There once was a poor Jewish man living in Krakow. He dreamt one night about a treasure hidden under a bridge in Vienna. Night after night he dreamed the same dream, and finally one day he decided that he must travel to Vienna to claim his fortune.

He left his family and embarked on a journey to Vienna. He traveled and found the bridge, but it was heavily guarded by the king’s soldiers. For two full weeks the man paced back and forth, back and forth, trying to figure out how to dig under the bridge without the guards noticing.

One soldier, who saw him pacing every day, came up to him at She was the first German I ever metthe end of the two weeks, grabbed him by the collar and shouted, “What are you doing here? Every day I see you pacing by this bridge! Explain right now what you are plotting!”

The startled man blurted out his story about the recurring dream and his trip from Krakow. The soldier burst out laughing, “You silly, foolish Jew! Only an idiot would let his life be guided by dreams. If I was as foolish as you, I would be well on my way to the city of Krakow. For just last night I dreamt that a poor Jew in that city has, buried in his cellar, a treasure which awaits discovery."

The poor Jew returned home to Krakow, dug under his cellar and found his treasure. “I had the treasure in my possession the entire time, but I had to travel to faraway Vienna to realize it!”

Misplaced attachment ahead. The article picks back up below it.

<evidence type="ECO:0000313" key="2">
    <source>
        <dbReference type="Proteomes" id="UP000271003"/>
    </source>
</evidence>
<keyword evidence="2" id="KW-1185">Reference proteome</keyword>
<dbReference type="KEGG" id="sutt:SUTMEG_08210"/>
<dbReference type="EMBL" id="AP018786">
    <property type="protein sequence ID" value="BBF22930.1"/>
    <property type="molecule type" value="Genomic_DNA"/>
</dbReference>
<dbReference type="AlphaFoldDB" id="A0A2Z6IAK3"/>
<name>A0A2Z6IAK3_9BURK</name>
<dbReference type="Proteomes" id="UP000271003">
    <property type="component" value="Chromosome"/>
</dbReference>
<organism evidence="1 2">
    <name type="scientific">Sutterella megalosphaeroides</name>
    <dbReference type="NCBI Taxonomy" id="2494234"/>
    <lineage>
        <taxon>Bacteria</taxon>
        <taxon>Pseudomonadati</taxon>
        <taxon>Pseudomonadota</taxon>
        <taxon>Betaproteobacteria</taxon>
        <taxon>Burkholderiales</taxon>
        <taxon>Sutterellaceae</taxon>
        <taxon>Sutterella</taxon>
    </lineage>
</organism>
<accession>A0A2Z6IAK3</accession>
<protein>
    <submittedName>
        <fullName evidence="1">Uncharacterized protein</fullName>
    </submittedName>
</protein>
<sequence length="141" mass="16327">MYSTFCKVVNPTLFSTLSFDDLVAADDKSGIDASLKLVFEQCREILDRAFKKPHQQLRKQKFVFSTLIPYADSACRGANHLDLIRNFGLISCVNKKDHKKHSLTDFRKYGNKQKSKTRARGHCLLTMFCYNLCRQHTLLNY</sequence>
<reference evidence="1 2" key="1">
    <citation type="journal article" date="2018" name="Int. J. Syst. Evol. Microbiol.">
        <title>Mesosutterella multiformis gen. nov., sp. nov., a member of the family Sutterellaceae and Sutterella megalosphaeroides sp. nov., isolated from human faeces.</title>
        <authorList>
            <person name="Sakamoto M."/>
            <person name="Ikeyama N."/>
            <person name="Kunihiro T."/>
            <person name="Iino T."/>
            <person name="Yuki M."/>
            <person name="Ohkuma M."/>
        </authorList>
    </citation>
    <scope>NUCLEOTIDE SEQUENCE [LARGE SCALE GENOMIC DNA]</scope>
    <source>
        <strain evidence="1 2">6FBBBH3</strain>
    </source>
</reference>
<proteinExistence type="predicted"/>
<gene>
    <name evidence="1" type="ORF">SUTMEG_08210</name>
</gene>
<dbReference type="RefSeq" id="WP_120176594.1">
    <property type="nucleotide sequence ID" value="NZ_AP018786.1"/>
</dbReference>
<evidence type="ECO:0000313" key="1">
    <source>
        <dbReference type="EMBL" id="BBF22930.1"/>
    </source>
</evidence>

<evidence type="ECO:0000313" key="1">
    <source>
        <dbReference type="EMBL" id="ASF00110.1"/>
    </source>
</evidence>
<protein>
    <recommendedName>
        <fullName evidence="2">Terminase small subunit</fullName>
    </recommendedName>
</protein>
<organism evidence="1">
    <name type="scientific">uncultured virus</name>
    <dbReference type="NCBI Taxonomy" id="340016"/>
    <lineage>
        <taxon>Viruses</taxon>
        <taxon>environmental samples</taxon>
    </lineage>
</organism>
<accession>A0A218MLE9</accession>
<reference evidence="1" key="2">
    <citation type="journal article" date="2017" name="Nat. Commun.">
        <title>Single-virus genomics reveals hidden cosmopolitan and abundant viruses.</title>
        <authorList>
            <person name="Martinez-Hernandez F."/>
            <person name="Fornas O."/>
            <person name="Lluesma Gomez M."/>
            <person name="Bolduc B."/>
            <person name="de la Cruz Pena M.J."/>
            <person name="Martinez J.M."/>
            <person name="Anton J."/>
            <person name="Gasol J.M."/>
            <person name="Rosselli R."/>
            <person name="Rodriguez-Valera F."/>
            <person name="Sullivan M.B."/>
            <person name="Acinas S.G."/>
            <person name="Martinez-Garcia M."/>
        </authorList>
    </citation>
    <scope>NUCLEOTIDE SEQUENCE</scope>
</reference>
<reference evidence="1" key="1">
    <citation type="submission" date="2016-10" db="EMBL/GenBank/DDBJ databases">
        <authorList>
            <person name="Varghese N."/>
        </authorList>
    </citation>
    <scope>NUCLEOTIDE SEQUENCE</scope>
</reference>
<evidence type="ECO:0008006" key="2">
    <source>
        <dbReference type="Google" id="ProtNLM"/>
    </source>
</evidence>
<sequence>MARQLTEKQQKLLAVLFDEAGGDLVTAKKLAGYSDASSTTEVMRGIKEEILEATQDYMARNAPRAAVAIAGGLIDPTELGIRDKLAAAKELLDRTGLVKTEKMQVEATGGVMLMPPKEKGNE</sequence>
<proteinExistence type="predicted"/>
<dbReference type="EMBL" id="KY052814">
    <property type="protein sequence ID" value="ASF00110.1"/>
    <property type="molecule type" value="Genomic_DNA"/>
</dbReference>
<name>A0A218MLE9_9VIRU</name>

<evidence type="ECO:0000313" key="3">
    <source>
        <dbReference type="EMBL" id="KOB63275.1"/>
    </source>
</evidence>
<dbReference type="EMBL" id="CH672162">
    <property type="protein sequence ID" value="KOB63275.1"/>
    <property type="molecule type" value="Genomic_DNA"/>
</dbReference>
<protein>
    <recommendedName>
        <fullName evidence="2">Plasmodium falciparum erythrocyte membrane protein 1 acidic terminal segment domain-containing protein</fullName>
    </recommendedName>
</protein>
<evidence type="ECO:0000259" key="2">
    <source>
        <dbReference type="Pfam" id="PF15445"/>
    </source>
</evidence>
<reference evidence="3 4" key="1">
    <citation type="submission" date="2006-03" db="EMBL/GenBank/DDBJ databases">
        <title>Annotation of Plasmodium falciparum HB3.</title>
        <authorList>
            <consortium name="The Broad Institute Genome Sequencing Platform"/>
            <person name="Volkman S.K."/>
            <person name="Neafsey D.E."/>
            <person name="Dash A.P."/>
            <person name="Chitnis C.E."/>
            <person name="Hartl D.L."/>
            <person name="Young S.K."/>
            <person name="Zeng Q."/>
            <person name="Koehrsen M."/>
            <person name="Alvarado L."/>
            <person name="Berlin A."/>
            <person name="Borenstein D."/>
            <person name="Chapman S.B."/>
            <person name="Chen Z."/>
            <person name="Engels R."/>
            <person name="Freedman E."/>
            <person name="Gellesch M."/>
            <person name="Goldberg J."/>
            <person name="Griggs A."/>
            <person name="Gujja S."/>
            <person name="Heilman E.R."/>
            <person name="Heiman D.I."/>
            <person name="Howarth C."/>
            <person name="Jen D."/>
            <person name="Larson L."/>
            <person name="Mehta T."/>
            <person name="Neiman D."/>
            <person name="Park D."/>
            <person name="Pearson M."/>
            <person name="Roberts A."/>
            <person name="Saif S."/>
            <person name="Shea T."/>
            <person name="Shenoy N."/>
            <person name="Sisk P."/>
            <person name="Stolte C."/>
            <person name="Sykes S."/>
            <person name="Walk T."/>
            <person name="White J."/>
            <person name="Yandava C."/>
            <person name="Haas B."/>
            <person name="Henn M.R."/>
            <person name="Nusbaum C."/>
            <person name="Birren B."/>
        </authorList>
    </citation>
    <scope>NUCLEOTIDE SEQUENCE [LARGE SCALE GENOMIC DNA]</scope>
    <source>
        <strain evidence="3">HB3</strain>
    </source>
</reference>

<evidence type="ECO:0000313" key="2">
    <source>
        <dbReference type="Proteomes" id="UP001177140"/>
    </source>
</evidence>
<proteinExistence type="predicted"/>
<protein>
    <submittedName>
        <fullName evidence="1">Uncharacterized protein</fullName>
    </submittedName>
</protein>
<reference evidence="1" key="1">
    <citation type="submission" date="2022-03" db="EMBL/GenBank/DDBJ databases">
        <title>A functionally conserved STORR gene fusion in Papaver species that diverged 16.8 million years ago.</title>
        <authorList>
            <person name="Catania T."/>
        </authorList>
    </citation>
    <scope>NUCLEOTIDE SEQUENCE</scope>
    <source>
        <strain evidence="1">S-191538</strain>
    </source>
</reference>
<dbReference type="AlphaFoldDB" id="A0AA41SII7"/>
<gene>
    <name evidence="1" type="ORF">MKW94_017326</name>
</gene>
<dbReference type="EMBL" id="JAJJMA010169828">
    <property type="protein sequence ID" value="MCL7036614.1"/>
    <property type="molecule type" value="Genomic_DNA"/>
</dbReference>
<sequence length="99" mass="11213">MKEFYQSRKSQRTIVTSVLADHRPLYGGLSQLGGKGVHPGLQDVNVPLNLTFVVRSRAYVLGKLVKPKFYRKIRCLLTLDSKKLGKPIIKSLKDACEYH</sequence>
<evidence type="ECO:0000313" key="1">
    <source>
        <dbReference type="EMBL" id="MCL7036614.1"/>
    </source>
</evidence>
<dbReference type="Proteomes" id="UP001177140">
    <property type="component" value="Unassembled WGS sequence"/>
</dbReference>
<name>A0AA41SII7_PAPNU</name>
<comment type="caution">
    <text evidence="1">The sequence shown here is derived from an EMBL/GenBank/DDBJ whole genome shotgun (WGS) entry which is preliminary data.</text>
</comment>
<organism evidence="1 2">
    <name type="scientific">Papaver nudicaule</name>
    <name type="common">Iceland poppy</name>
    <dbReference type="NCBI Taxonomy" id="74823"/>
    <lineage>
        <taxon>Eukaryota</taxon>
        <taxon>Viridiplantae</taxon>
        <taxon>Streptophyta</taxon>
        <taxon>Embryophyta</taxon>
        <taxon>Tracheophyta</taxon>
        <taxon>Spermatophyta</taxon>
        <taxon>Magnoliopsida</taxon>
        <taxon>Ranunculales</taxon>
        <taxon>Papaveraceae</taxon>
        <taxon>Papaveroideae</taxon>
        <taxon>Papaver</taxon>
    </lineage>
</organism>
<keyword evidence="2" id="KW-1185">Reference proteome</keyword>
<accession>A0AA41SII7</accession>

When I was 18, I spent a summer working in Geneva, Switzerland. I lived in a youth hostel, and I met women from all over Europe. I was a bit lonely, and another girl, who was also a bit lonely, tried to be my friend. I hesitated. She was a very pretty, tall blonde German teenager. I, a granddaughter of survivors of the Holocaust, had no desire to be friends with a German. She persisted. We spoke. She asked a lot of questions. I was the first Jew that she ever met. She was the first German that I ever met. We would walk together and sit in the park and have discussions, She asked a lot of questionsback in the days when people actually talked instead of texted. One day she asked me, “Can I come with you to synagogue?”

I thought, “Why not?”

I stopped a man wearing chassidic garb in the street and asked him where the synagogue was located. He told me where there was one, and the following Saturday morning Anna and I walked there. After all, if Anna wanted to go, shouldn’t I, Jewish Elana, want to go too?

We stepped inside. Some women came up to us, invited us to sit down and handed us prayerbooks. The Hebrew words, the tunes and the prayers were all familiar to me. I felt at home. Afterwards, women again came up to us and invited us to eat. Anna observed all this and looked at me in wonderment. “You have all this?”

What did I have? A treasure in my hand that someone had to point out to me before I could see it. I had the holy Shabbat. I had a community, a tradition, a way of life, a people. When I returned to the States after that summer, I started keeping Shabbat. My German friend Anna unlocked a treasure chest within my heart—my soul—that made me realize, Yes, I have all this . . .


I go through my day. There are endless piles of laundry that need washing or putting away. I sweep the floor for the 20th time; I cook and cut and chop. This child has a test tomorrow, and so we sit down to review together. Another child needs me to read him a story, and another one wants to jump and dance. The baby needs to be changed, nursed and put to sleep. It seems like every day is like the day before.